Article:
LEDs are taking over the majority of the lighting roles in the state-of-the-art auto offering both better lighting performance and consuming less power, thereby also extending fuel economy. Still successfully deploying LEDs in headlamps, signal lighting, and cabin applications requires developers to handle multiple design elements in the optical, electrical, thermal, and electronics domains. This LEDs Magazine webcast individually address the different domains and provide the attendees with comprehensive system-level information that will help them succeed in automotive projects.
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Presentation 1: LED component technology for automotive applications
Maury Wright, LEDs Magazine
As is increasingly the case with most specific SSL applications, developers need to choose LEDs for use in autos that are designed for and matched to the task at hand. LEDs for automotive applications feature unique characteristics in packaging, optics, multi-emitter configurations, and electrical topology that can result in optimal automotive-centric designs. This presentation will examine trends in LEDs for automotive applications and help the attendees understand the specification process.
Presentation 2: Getting the thermal design right from LED to full blown headlight
Boris Marovic, Mentor Graphics
The thermal design starts with understanding the properties and behavior of the luminaire itself. Understanding the thermal properties and the influence of the junction temperature on the radiometric characteristic of an LED enables designers to pick the right LED for the right application and to ensure reliability over its lifetime. The next step is to understand the thermal design and fluid flow in the geometry and environment of the automotive light; radiation, convection, and conduction interact in so many ways and under so many environmental conditions and have to be all considered. To ensure the lens of a xenon system is not burning a hole in the components when subjected to the brute strength of the Arizona sun, as well as keeping the LEDs far below their maximum junction temperature, will ensure a long lifetime of the product. Thermal characterization as well as thermal simulation therefore play an important role in the development of automotive lighting products.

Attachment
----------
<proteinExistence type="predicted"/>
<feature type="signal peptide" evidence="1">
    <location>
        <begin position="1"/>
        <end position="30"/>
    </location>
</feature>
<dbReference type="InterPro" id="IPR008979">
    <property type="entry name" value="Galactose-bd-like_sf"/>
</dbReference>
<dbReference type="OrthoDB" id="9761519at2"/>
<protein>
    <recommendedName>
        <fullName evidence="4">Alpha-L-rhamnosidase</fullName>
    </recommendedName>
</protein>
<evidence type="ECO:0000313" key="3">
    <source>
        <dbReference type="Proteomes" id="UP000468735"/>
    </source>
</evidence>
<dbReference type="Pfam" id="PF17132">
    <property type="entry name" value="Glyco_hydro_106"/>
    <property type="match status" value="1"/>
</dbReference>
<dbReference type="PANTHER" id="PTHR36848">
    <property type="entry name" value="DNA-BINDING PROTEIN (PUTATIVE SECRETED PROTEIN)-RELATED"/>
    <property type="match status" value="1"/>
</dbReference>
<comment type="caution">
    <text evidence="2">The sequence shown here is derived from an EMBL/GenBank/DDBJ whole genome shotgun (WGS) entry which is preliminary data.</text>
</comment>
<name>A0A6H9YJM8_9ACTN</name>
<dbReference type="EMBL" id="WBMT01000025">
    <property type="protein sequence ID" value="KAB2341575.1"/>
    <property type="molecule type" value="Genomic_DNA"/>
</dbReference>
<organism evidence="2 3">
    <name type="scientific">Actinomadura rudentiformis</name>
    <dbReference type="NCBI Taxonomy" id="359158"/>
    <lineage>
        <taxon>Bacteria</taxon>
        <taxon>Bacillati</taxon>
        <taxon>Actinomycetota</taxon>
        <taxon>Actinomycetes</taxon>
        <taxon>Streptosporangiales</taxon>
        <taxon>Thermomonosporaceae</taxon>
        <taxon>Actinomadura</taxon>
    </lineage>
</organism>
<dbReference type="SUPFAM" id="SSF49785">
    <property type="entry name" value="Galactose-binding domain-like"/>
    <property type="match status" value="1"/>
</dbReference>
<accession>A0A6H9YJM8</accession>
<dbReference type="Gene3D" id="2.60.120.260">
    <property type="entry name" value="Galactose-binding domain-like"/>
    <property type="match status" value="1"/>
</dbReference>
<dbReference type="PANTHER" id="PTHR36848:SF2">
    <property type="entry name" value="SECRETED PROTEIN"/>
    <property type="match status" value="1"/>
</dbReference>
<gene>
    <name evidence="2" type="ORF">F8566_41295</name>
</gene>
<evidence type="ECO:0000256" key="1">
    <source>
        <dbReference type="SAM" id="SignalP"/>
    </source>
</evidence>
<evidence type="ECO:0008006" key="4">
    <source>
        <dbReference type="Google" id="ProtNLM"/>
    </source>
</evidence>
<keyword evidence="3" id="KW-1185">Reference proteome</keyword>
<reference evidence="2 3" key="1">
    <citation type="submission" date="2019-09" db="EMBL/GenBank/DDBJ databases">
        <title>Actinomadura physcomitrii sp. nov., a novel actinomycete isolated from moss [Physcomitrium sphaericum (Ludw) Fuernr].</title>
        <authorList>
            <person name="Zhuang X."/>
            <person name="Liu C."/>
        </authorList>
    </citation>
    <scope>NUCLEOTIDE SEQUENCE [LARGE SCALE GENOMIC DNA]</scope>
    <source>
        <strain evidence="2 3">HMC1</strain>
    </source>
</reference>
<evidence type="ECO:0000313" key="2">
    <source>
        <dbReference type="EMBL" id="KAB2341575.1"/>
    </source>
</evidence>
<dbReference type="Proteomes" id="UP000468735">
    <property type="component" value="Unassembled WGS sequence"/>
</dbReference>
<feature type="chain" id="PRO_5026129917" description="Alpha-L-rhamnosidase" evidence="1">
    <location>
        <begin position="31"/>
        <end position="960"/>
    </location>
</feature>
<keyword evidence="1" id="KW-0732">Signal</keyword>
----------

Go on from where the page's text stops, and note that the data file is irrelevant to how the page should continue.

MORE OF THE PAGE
Presentation 3: Driver electronics design for automotive SSL
Peter Di Maso, Allegro MicroSystems, LLC
Automotive LED applications can require different approaches to driver design relative to applications such as general lighting and backlighting. The design requires extreme reliability and the ability to operate in a rugged environment. Still, LEDs may need to be dimmed and multiple LED strings/arrays must exhibit consistent brightness and color. This presentation will look at viable approaches to driver design and specification and explain the ramifications of different options.
Presentation 4: LED thermal management systems take unique form in automotive design - high thermal and high reliability materials
Ravi M. Bhatkal, Ph.D., Alpha Alent plc
All LED-based lighting designs require an effective thermal-management element, although automotive applications invariably require a unique form to fit the constrained space of automotive lighting elements which must function over long lifetimes in a challenging environment. Effective designs may take unique forms and require specialized materials. This presentation will examine options for thermal management in automotive applications, specially focusing on very high thermal conductivity and high reliability die attach and assembly materials.